Heheh. Yes, I’m not sure I’d suggest Harbor as a great match for you as a reader. I think you might find the coming-of-age angle and all the misfits in his Let the Right One In more appealing; he views very human conditions through elements traditionally associated with the horror genre (but written in too descriptive a style to appeal to some horror fans) so that it is strangely relatable and powerful. But if you’re already whimpering… 😀

      Touch would be perfect, because it, too, is about so many other things, but there is a distinct presence on the page that lingers after reading too.

      [Note: Here’s the link to Naomi’s post on Touch and here’s mine.]

      The other book that I remember your mom really loves is Bleak House, so the idea that she, too, is a David Mitchell fan intrigues me. Somehow I avoided the “thing” about The Bone Clocks that I’m glad I didn’t know; I enjoyed discovering things along the way and I really enjoyed it. (Also, I thought it was the mother too – I wonder if we listened to the same interview!)

      • Naomi March 8, 2018 at 5:50 pm - Reply

        Bleak House has all the different storylines going, though. Isn’t that how Mitchell’s books are? I remember when my dad tried to read Bleak House… he described it as a bunch of people sitting in living rooms talking. Sometimes the living rooms were different, and sometimes the people sitting in them were a different bunch. That was before I read it – he sure didn’t make it sound very appealing! hehe

        • Buried In Print March 8, 2018 at 6:11 pm - Reply

          Now that you mention it, I can see the connection. Most of his (other than Black Swan Green and number9dream) are like moving from one living room to another but sometimes there’s a piece of furniture that stays consistent. And I guess there is sometimes another, less visible, link…like they all use the same carpenter to refinish the woodwork, but you wouldn’t know that without peeking at their chequing account. Did your dad end up finishing the book, or did he get tired of the living room scene?

          • Naomi March 9, 2018 at 1:01 pm - Reply

            I was trying to remember if he finished it or not. I don’t think he did – all the characters and living rooms blended in together, and he couldn’t keep anything straight.
            Not that he can’t read a complex book. He likes big long sagas like Ken Follett and Greg Iles. He also likes puzzle-type books like Dan Brown. I’m always on the look-out for math-y books for him. (He’s a math guy!)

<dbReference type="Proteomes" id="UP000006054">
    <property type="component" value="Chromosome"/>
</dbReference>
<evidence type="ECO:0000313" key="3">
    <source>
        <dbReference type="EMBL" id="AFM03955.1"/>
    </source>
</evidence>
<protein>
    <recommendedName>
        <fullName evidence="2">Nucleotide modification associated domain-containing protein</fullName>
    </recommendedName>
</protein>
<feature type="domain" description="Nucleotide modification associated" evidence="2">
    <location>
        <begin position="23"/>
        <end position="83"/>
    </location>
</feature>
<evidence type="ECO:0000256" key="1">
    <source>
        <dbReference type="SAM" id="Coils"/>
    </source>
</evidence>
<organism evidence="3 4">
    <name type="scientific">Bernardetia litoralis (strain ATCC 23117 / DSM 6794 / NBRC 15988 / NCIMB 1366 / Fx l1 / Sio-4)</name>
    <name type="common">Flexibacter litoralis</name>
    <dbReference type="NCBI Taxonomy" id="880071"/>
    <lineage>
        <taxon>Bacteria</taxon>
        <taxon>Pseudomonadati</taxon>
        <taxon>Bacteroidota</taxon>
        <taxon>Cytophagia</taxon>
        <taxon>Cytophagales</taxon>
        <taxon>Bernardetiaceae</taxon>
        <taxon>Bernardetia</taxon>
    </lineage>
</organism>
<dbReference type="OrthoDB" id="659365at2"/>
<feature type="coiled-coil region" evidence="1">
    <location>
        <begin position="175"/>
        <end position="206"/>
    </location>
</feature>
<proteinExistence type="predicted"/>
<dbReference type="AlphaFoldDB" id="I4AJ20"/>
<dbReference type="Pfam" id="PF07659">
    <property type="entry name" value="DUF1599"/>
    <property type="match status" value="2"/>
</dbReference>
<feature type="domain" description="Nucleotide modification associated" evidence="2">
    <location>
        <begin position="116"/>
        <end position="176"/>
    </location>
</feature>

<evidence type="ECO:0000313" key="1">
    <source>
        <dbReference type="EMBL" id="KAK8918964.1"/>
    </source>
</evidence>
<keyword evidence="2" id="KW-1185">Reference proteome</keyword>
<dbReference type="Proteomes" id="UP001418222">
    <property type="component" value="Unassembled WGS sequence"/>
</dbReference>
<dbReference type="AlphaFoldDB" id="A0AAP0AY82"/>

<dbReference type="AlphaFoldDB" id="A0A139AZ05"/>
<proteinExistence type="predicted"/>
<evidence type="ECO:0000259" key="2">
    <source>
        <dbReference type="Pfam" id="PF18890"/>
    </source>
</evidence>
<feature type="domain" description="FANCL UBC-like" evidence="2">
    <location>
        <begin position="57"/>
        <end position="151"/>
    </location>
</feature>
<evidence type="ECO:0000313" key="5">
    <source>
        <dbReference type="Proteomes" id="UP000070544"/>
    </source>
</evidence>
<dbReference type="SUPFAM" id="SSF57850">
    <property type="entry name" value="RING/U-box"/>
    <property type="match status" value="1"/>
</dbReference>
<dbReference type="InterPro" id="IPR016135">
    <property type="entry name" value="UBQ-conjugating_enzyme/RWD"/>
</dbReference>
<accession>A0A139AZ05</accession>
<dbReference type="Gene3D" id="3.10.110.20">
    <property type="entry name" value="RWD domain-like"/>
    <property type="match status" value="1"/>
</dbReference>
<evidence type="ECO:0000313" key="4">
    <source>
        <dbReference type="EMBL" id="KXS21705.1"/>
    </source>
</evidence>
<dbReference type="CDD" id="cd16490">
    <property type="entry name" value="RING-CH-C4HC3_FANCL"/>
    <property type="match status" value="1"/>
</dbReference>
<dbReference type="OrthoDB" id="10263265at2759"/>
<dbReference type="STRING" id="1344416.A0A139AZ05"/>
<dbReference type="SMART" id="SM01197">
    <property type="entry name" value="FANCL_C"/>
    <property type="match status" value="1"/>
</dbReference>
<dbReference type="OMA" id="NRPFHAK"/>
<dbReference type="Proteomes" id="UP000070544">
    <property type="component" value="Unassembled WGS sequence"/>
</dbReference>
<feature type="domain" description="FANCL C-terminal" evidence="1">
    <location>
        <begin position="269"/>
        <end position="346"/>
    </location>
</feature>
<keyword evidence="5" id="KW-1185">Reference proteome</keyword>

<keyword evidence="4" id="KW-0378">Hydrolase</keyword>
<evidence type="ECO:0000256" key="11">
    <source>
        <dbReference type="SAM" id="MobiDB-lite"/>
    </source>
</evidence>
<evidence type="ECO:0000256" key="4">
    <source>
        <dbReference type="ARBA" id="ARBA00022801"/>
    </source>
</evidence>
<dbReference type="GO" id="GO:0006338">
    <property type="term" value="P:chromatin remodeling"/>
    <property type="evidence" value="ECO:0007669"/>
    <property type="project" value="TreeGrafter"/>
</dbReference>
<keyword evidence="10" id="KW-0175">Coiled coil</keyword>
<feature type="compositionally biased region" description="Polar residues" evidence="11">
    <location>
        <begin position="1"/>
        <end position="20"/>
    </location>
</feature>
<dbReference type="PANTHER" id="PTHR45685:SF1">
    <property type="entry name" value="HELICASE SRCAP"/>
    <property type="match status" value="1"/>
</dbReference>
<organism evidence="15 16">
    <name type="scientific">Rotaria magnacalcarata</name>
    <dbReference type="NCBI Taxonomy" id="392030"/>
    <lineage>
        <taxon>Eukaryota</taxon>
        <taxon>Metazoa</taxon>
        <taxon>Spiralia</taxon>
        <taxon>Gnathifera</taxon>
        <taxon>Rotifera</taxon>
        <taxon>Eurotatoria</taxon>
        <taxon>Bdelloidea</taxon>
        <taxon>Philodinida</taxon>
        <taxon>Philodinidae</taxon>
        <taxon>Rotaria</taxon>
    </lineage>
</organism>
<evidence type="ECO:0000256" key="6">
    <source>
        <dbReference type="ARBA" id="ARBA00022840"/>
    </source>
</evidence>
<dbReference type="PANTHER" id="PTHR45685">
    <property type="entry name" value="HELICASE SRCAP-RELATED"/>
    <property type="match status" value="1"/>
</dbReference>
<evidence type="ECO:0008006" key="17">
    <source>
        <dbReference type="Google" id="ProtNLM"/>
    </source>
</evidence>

• Buried In Print March 9, 2018 at 2:07 pm

              I’m still surprised that I finished it myself! Also, I’m glad to know that he likes “mathy” books because I have a friend whose husband doesn’t read as much as I think he should giggles so he can’t possibly keep up with all the mathy books I discover (in the process of avoiding them myself). The one in my mind is The Hidden Keys, but it’s not as mathy as I thought it was going to be – it’s really just about the number 5!

            • Naomi March 14, 2018 at 1:01 pm

              If you think of any math-y books, let me know! 🙂

  2. lauratfrey March 2, 2018 at 12:22 pm - Reply

    Love this. I haven’t read anything overtly creepy lately, and now I’d like to. I had The Conjoined in my hand at the library the other day, but I didn’t take it. I listen to her all the time on Can’t Lit podcast!

    • Buried In Print March 5, 2018 at 9:25 am - Reply

      It’s strange, but they don’t actually feel creepy. Maybe Harbor, because there are definitely things left unexplained. But with the others, it’s more a question of there being a real weight to things in the past, injustices and losses.

      Like the question of indigenous sovereignty which haunts the story Angie Abdou tells; even when the settler characters want to be free of that horror (some, not all, are willing to consider the past and what it means to the present) it is still there. Maybe I’ll give Can’t Lit another try; I’ve only listened to one episode. Any recommendations?

  3. A Life in Books March 2, 2018 at 5:40 am - Reply

    Perhaps it was your reference to Austerlitz that reminded me of a very moving photographic exhibition I saw in Karakow which depicted eastern European synagogues, crumbling through the lack of anyone to keep them up. No words apart from the locations, as I remember, but none were needed.

    • Buried In Print March 5, 2018 at 9:18 am - Reply

      I hadn’t really thought about the significance of captioning photographs. Until Sebald. Now I realise that I have looked to captions to define things for me but, left on my own, I am writing my own, and maybe they are no less valid. I recently saw “Exhibit A” at the Royal Ontario Museum, which reproduces some of the evidence of the Holocaust which was presented at the trial in Europe (as proof of it having occurred) and I thought there were no explanations (but, in fact, they were just on parts of the opposite walls that I hadn’t seen yet). I imagine attending that felt similar to your feelings in the presence of those crumbling synagogues’ images.

  4. annelogan17 March 1, 2018 at 5:41 pm - Reply

    Ohhh all these books sound very creepy. I will say, the cover of that first one does have a haunting picture, especially because historical pictures of kids tend to have an ‘eerie’ feel to them.

    • Buried In Print March 1, 2018 at 6:33 pm - Reply

      I think there was a debate for some time as to whether it was actually a photo of the author when he was a boy, but I think it was determined not to be the case. So, still a little creepy then?